Sunday, January 25, 2009

The Good Parts, Episode 2: Why buy the cow, when you can get the porn for free?

Helen E. H. Madden, Ann Regentin, and Nobilis talk about how much to give away and how much to sell, about electronic piracy and what it takes to build an audience.

You can download the episode here.

Friday, January 23, 2009

So, Marscon 2009

So I went to Marscon 2009 last weekend, and am only now starting to recover. That's because I came home on Sunday and immediately had to get back to work on the podcast and the book cover for Future Perfect. But now that I've got those things out the door, here's a few fond memories regarding Marscon.


If you have an author table, bring candy and set it out. People like candy, and you can use it to lure them to your table. Seriously. I dared author Beth Wylde to leave a trail of candy on the floor from the really cute guy in the sleek steampunk tux to our table, and he followed it like a charm!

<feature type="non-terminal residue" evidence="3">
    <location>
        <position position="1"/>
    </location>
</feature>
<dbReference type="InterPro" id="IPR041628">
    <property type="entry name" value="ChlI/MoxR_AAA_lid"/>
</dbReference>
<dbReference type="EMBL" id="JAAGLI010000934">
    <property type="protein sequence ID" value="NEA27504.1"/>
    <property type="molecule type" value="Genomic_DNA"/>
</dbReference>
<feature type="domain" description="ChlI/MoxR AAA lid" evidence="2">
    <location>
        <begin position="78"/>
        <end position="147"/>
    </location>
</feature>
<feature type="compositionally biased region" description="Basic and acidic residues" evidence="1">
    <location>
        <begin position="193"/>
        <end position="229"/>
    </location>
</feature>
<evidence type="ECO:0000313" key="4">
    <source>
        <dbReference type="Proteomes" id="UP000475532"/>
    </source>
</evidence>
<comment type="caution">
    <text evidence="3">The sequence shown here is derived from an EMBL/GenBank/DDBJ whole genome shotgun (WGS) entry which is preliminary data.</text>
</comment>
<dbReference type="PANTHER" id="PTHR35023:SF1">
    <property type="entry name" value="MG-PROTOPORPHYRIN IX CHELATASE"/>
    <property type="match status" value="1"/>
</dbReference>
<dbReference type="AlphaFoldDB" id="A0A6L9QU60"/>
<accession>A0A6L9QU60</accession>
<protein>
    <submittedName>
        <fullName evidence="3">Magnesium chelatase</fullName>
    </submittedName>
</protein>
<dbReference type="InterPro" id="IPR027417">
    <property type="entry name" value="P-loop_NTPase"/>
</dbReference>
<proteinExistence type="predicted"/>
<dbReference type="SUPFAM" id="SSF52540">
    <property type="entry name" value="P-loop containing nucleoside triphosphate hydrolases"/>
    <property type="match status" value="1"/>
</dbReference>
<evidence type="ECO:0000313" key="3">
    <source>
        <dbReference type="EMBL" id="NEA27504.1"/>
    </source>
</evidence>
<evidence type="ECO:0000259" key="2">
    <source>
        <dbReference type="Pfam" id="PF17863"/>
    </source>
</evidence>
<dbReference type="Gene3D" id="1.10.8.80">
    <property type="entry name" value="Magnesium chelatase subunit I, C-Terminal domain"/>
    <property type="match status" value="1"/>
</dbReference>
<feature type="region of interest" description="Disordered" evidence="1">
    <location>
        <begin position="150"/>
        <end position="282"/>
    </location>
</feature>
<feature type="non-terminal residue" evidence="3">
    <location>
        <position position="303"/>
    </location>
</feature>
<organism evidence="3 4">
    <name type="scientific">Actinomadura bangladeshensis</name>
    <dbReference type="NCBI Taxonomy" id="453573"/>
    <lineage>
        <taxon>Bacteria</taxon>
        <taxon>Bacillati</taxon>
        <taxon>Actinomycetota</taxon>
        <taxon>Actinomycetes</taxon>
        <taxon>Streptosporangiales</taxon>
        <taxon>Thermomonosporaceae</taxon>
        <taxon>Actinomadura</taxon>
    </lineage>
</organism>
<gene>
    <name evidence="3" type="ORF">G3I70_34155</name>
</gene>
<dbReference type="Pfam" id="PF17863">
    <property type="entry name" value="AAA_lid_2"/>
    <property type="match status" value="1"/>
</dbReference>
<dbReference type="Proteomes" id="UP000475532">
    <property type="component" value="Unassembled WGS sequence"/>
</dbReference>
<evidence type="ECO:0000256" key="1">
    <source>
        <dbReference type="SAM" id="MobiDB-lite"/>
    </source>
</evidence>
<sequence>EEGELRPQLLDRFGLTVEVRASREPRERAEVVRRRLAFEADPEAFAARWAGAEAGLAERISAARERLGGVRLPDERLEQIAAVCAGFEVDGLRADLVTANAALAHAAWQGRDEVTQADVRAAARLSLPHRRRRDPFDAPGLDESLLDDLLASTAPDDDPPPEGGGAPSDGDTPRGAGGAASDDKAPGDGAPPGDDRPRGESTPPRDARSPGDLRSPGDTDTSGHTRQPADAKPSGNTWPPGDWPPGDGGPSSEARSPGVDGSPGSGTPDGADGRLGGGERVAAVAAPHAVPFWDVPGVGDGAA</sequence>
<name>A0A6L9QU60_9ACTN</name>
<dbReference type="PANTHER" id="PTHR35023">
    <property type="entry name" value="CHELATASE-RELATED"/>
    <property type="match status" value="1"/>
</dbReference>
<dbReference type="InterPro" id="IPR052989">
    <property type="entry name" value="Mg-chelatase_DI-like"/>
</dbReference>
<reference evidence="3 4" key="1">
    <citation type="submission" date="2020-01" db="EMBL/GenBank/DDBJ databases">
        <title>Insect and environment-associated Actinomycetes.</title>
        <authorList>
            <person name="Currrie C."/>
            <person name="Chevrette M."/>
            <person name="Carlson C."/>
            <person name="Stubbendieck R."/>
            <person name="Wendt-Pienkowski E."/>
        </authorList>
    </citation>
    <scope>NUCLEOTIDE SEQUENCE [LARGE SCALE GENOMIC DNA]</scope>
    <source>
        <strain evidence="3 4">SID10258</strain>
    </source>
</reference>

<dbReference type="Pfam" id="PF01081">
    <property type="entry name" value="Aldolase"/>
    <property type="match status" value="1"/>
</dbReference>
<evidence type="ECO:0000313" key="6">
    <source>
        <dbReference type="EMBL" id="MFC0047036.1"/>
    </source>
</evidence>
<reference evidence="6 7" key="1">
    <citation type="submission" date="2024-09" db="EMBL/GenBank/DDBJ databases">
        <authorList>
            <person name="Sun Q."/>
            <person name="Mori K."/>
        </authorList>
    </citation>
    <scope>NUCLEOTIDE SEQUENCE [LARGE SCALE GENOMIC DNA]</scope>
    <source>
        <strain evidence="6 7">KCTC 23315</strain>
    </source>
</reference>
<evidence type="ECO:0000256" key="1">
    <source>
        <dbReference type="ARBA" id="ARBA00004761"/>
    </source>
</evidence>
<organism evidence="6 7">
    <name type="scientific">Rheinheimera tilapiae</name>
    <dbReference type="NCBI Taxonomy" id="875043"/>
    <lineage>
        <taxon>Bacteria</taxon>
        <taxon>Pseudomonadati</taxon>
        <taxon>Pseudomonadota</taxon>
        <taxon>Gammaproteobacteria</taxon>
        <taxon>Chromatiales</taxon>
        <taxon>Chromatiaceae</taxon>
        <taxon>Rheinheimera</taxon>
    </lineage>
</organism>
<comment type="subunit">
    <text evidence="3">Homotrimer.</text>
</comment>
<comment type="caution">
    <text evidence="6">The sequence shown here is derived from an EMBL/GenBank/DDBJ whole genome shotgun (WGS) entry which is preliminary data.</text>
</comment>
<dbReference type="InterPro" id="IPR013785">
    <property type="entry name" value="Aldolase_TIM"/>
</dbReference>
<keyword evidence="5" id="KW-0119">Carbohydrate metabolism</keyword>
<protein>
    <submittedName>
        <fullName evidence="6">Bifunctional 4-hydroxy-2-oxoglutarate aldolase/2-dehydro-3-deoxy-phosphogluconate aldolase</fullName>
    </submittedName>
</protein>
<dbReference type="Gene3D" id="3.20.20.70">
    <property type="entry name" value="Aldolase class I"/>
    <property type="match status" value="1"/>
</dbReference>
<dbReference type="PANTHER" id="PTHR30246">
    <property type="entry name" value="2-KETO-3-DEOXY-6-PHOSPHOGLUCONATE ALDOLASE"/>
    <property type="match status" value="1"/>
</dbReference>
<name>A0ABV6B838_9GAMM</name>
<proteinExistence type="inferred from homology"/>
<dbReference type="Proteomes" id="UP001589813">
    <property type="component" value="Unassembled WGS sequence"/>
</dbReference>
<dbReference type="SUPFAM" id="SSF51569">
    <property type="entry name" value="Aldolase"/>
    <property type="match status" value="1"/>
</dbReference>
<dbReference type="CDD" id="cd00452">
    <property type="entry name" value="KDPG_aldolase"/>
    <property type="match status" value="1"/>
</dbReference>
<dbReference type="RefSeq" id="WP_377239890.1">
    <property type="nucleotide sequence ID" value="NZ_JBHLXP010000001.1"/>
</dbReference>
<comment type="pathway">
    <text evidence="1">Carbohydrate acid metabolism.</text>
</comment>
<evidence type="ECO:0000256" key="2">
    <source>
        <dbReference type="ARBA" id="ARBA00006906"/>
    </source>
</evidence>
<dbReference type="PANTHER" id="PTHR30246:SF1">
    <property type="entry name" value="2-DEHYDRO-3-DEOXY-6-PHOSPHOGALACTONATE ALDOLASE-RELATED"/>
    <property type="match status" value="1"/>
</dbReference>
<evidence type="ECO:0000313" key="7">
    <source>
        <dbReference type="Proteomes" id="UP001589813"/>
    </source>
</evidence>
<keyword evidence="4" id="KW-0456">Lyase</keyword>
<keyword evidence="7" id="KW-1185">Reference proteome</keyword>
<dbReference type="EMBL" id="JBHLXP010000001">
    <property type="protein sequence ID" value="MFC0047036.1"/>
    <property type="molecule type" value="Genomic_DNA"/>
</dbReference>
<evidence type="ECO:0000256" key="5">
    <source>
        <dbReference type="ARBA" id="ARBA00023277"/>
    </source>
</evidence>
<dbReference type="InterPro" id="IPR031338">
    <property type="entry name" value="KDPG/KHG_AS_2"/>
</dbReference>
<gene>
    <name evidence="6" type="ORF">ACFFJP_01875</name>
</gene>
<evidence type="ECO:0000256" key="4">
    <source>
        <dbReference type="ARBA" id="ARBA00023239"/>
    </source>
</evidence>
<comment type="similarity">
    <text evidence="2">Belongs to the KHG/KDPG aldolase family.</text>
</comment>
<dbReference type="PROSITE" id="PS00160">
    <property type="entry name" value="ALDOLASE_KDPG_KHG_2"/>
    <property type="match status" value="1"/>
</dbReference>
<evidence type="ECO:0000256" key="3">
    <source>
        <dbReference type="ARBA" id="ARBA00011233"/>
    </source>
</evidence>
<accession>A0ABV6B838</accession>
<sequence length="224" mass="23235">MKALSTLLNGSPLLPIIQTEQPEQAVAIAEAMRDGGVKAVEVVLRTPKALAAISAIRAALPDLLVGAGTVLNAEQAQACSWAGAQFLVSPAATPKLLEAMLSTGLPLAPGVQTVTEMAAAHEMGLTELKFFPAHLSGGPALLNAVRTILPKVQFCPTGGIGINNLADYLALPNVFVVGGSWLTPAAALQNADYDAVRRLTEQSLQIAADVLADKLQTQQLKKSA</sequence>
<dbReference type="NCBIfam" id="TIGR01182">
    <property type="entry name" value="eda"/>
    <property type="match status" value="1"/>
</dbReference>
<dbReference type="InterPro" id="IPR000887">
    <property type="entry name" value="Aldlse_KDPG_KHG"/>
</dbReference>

If you agree to do panels for the convention, try to limit yourself to fewer than ten. Ten panels is a lot of work. A helluva lot of work. I know. From experience.


There are things you can do with tentacles that you probably don't want to know about. Again, I know from experience.


Sometimes less is more, as in costumes, but always remember that no costume is no costume.


If you throw on a plaid school girl skirt and a set of horns, everyone will automatically assume you are a wicked woman out to cause trouble. Not that the assumptions bothered me, or was untrue...


You can mainline coffee. If you agree to do ten panels at a convention, I would certainly recommend you try it.


John Ringo is very opinionated, and very interesting to listen to one the subject of e-books and digital rights management.


Ron Miller is the coolest person on the world to do a panel with, and he knows all sorts of nifty free and shareware graphics programs that I must now find and download.


You can do all seven Harry Potter books on stage in 45 minutes. Luna-C Productions' show was hysterical!